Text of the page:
It was interesting to hear how many people on Twitter were speculating about the Seahawks possibly trading away or cutting L.J. Collier during and after the final roster cut-downs. I mean, I can see why they said those things; he didn’t have a particularly great pre-season. You never hear stories about him in practice or training camp. His rookie year was largely a bust and his 2020 season was improved, but no one’s writing home to mom about 3.0 sacks. I don’t have a lot of positive things to say, other than he’s another guy to throw onto the pile. He did show flashes of making an impact at times last year, and ideally I think that’s all you need. Collier isn’t a starter for this team. He’s in the rotation. He can slide inside to play defensive tackle (as well as Green and Hyder, for that matter), and ultimately I think the team likes him. I also think his value is so low that you’d essentially be throwing him away for nothing. He was a first round pick and he’s probably currently worth a 6th round pick in return. For an able body you can plug and play, that’s not a trade I’m looking to make, especially when there’s at least SOME upside, if you squint your eyes and focus real hard.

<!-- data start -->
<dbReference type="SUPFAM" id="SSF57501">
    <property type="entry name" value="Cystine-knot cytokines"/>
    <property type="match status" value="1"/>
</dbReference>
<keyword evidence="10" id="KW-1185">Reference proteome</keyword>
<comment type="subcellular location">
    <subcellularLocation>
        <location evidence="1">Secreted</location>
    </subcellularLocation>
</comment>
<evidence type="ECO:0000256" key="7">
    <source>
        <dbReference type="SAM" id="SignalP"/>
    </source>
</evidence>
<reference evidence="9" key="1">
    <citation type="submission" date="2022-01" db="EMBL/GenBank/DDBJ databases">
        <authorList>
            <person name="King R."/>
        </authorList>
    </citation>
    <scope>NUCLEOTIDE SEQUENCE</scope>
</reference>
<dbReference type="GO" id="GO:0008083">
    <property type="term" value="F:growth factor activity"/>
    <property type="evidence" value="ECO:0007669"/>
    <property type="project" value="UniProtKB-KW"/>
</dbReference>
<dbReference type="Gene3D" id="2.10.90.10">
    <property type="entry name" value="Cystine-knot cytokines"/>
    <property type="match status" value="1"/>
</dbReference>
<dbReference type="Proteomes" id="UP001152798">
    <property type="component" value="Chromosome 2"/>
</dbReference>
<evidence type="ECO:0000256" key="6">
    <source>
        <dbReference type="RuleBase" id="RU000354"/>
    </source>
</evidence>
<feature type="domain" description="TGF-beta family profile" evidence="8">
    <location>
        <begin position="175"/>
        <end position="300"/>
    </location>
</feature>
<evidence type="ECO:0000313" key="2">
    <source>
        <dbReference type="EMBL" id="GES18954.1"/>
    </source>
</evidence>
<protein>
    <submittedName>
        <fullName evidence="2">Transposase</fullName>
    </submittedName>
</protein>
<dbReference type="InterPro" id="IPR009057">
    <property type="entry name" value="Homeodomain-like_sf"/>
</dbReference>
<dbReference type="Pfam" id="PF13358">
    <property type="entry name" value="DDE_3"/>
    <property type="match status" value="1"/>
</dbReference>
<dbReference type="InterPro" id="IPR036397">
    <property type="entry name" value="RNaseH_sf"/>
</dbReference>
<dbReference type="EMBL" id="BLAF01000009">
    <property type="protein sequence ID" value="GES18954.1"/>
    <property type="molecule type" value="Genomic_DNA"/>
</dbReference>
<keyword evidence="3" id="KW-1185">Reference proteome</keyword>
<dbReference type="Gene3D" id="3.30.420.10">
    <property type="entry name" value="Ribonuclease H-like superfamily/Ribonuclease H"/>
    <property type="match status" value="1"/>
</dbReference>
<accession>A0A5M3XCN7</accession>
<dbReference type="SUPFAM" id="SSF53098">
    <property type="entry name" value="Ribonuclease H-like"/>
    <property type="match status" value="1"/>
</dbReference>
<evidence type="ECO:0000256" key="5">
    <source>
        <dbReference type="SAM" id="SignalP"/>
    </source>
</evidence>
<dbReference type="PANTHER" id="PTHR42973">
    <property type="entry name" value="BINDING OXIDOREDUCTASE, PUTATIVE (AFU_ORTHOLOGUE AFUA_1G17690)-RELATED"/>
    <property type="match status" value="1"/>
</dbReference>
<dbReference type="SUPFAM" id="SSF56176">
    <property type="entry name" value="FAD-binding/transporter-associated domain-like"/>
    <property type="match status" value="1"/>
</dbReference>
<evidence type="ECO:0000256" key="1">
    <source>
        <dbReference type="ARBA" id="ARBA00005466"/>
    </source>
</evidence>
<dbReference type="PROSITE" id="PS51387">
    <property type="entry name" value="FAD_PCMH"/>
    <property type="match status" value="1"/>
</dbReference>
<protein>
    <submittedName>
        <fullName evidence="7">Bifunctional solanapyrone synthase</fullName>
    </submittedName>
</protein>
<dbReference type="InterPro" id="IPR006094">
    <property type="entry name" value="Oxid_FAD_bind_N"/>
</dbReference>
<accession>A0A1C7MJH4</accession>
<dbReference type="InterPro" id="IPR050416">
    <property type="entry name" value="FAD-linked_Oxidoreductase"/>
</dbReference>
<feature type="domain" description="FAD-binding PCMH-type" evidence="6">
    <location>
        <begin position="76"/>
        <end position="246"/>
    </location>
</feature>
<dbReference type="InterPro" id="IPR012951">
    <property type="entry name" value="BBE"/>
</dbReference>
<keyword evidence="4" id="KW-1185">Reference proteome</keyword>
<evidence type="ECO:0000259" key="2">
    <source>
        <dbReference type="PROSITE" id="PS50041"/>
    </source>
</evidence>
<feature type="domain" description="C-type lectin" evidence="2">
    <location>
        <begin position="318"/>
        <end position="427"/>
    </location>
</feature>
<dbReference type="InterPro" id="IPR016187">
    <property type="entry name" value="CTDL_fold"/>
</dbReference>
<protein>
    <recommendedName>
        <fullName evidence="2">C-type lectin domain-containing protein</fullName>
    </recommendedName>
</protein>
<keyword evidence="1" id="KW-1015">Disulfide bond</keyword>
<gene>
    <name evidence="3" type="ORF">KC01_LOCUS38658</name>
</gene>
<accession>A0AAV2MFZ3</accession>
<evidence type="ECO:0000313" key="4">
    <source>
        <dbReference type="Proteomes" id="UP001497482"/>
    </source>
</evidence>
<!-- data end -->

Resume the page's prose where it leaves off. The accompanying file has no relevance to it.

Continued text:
My favorite guys on the team are always the defensive tackles, and I think the Seahawks have some good ones!